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    The story of Galatea's ascent of the Lickey is legend and, like all legends, has some truth in it. Tom has clearly done the maths and I would not argue with that, other than perhaps over the weight of the train, which will always be a point of conjecture. I think the tale was first related in print by Bob Essery in a Railway Modeller article not long after it happened. All we can probably say is that the train lost its bankers at some point and did not stop but kept going until they caught up again. Not an impossible set of circumstances if you accept that a reduction in speed occurred during that time. From that, it is not a quantum leap into a legend that 45699 took 14 up the Lickey unassisted.
     
  19. LMS2968

    LMS2968 Well-Known Member

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    With a slight modification on weights, I put something similar on another forum. I suspect what happened is that the train was higher up the bank than Mr Essery thought, so just after the bankers fell away, the loco reached the point where the gradient began to ease, allowing initially the train's momentum to keep it moving, and then, as more of it reached the gradient's easing, the loco began to pick them up and the acceleration began. I suspect that, while Mr Essery firmly believed they were still entirely on the 1 in 37.7, they were actually closer to the summit. His imagination just moved the train back a hundred yards or so when the acceleration began, so that's how he remembered it.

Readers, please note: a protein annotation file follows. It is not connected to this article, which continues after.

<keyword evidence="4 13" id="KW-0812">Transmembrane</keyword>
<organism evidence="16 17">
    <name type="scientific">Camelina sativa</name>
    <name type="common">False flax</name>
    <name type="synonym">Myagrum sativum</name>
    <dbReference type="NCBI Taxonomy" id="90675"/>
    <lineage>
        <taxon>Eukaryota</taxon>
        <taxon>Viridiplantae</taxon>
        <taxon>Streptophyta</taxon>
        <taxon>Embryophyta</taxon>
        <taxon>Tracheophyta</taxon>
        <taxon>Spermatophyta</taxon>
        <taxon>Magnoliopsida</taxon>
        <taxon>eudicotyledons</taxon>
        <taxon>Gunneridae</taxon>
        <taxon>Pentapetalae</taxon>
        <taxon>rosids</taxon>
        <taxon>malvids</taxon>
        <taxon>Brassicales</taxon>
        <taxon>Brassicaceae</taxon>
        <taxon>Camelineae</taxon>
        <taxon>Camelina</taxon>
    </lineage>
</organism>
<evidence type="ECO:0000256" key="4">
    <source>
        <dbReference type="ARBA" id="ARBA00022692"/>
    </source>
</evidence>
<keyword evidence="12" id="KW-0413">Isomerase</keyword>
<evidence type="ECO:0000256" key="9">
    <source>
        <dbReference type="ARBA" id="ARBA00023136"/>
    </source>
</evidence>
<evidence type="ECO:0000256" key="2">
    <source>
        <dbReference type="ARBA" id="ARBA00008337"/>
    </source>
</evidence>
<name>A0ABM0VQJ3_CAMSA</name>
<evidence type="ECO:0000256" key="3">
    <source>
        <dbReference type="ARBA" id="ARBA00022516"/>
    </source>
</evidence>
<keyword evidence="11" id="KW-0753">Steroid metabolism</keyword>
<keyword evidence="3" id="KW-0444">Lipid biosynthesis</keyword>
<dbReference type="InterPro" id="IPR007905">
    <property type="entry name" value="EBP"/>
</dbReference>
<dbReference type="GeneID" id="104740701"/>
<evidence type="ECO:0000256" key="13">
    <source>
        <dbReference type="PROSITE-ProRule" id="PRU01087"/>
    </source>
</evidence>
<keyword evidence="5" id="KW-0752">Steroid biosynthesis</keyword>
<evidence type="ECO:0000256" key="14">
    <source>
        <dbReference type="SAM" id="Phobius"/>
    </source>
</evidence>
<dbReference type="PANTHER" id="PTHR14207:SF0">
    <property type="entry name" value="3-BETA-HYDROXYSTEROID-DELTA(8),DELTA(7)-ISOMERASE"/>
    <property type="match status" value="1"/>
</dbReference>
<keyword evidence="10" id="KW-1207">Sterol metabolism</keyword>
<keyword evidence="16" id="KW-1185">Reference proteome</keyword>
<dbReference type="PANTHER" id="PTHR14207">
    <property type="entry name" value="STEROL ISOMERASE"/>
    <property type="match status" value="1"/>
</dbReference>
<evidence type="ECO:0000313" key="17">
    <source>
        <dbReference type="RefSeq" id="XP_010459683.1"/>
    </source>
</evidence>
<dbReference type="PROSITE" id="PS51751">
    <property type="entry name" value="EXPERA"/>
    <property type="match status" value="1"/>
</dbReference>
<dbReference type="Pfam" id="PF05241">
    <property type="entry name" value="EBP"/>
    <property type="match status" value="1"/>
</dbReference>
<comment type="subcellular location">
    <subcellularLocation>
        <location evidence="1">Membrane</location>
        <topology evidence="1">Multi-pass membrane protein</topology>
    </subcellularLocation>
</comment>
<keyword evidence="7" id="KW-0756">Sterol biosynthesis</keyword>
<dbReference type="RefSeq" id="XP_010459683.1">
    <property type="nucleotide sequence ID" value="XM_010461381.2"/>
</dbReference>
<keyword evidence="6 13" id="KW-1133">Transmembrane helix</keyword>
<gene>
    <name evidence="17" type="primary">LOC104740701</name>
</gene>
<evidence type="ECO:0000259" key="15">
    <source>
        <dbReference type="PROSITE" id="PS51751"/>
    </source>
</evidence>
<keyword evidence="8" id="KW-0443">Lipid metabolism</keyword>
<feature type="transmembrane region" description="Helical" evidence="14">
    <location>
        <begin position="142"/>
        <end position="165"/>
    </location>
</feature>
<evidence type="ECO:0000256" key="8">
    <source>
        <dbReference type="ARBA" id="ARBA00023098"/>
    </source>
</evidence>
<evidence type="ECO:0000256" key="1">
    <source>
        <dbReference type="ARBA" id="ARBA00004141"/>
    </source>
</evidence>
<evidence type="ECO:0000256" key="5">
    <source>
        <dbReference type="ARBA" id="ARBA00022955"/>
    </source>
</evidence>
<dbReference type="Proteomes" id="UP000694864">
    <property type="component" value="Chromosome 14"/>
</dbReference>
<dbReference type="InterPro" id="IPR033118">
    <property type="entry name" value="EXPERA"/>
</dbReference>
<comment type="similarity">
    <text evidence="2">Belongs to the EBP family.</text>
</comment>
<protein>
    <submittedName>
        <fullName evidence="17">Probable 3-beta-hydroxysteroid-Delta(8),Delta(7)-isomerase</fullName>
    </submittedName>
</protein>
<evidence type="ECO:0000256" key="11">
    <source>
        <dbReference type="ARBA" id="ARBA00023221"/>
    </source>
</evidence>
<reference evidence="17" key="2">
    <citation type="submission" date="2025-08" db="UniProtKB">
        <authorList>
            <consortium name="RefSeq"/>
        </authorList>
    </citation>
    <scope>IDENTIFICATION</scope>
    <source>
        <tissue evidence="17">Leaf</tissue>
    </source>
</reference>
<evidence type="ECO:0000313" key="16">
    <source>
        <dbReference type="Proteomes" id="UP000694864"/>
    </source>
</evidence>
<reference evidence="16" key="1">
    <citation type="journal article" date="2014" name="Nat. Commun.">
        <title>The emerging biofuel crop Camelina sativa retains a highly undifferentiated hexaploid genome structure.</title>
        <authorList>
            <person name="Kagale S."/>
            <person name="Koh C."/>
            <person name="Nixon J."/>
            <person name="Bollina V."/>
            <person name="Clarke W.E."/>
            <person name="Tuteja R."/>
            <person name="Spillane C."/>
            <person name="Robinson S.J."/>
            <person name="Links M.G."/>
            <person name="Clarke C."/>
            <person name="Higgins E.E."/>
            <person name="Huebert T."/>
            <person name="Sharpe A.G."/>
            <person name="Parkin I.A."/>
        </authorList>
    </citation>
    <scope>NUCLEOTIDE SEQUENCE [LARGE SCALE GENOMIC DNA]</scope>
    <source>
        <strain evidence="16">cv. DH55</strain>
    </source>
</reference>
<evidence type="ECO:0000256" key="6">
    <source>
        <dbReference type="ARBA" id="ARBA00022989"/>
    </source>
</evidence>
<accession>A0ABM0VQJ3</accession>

People are very good at this sort of thing: they tend to remember things as they would like them to have happened, rather than what did. The analogy I used was the angler and the 'one that got away'. He probably did really believe it was twice the size it was.
     
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  20. Big Al

    Big Al Resident of Nat Pres Staff Member Moderator Friend

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    That observation makes a lot of sense of something that, as has been said already, does rather defy the laws of applied maths and mechanics. Common sense prevails at last.